Asian streaming company M17 Entertainment, which recently merged with Singapore-based dating startup Paktor, has closed a $40 million Series A round.
This new funding will be used to increase M17’s roster of streaming talent — the company agrees contracts with its streamers and celebs, much like a talent agency — and expand into new genres, such as reality TV, variety shows and music, the company said. M17 will also launch its service in new markets in Asia.
Taiwan-based M17 claims to have 30 million users while it counted over 50,000 streamers — aka content producers — as of April. Its streaming service is currently available in Taiwan, Hong Kong and Southeast Asia, but it currently includes only streamers from Taiwan. China is another target.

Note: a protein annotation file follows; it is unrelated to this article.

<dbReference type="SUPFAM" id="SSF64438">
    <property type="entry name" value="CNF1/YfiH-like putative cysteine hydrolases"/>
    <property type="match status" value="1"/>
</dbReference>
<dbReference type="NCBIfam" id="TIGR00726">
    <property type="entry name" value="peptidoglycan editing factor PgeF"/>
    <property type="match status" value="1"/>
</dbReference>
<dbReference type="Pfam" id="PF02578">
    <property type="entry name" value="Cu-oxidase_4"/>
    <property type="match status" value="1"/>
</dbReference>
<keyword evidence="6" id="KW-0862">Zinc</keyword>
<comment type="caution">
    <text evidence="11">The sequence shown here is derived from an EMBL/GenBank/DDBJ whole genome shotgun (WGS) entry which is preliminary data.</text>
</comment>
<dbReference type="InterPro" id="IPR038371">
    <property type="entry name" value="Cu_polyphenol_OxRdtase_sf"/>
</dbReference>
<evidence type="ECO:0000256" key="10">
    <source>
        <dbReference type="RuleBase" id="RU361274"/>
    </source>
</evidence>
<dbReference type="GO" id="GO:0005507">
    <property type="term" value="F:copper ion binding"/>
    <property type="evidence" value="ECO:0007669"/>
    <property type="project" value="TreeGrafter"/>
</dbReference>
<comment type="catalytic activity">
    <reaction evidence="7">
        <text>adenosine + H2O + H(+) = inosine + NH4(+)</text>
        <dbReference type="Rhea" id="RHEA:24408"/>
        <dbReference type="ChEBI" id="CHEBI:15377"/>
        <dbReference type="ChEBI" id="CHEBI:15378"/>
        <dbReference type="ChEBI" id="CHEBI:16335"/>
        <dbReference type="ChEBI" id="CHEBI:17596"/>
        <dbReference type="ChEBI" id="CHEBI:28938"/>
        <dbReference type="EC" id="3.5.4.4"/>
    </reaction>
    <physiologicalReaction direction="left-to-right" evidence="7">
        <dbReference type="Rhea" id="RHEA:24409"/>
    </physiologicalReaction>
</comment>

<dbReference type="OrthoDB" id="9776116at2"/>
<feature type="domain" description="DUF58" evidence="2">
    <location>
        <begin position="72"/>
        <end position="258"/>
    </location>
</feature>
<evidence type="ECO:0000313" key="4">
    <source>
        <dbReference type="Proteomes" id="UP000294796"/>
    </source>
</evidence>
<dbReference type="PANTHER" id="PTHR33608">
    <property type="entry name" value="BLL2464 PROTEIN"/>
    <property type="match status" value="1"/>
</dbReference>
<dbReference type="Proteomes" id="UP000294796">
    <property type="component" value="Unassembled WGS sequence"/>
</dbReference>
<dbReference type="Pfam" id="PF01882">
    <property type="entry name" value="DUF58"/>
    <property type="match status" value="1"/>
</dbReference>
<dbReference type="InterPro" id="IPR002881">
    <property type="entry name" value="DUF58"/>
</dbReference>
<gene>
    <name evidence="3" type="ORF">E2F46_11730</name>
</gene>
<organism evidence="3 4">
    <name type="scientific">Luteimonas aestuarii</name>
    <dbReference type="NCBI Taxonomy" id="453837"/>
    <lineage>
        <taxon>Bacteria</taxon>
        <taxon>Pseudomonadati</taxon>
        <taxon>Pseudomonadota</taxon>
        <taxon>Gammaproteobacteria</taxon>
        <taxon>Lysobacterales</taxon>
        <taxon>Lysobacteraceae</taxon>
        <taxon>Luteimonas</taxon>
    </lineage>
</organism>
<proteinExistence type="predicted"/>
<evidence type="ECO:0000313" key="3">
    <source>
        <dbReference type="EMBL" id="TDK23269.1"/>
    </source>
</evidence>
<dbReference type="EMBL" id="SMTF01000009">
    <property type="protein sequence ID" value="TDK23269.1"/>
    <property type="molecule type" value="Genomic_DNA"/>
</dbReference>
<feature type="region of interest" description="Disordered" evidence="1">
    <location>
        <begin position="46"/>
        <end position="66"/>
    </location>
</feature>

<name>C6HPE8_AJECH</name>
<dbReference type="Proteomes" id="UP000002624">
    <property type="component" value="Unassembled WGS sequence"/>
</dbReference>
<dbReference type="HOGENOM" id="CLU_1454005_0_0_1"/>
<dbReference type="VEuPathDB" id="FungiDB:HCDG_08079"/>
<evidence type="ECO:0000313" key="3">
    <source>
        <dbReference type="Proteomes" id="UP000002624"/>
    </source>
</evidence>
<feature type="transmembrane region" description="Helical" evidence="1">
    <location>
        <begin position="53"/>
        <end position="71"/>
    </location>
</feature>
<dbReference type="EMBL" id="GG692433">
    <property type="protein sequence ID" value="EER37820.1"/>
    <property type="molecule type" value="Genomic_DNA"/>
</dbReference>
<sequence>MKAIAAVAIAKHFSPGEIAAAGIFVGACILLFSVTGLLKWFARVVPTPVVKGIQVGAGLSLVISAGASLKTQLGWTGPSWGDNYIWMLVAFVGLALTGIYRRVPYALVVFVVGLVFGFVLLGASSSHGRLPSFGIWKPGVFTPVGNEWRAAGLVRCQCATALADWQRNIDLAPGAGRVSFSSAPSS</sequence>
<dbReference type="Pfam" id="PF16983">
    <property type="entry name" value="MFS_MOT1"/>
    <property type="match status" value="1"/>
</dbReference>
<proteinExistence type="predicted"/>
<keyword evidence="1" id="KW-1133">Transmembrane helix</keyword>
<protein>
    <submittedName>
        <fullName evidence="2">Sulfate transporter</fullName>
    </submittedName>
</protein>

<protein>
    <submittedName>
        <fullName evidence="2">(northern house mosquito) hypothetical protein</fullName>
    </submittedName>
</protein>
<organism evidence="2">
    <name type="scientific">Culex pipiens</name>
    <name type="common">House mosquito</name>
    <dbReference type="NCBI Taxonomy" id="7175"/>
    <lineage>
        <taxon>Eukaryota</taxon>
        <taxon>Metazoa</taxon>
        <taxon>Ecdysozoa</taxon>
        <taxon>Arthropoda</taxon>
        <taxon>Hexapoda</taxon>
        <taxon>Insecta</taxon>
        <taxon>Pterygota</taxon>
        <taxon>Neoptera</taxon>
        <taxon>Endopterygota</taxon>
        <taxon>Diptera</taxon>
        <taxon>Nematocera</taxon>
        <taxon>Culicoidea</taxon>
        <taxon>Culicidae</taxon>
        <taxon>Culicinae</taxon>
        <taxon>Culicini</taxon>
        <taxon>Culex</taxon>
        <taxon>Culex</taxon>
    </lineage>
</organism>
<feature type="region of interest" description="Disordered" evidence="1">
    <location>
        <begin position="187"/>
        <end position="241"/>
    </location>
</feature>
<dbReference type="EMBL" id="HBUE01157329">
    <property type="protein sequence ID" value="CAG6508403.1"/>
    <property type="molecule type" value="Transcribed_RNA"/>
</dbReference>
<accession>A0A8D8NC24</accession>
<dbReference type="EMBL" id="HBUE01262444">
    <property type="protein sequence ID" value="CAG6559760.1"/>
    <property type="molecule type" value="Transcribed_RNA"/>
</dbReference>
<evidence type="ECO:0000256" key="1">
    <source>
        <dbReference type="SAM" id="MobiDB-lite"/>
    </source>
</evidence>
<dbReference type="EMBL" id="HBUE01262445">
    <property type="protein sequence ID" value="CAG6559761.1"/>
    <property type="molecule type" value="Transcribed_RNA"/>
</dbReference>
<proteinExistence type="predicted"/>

The round was led by existing investor Infinity Venture Partners from Japan. New investors Golden Summit Capital and Korea’s KTB Ventures joined, too. Thanks to the merger deal M17 has quite a complicated cap table. M17 had previously raised $33 million from investors.
M17 CEO Joseph Phua told TechCrunch in April — the time of the merger — that the company was on track to gross $100 million in annual revenue with streaming a major contributor.
The company looks like it is dipping into that Chinese live-streaming playbook for the rest of Asia, but it is up against competitors.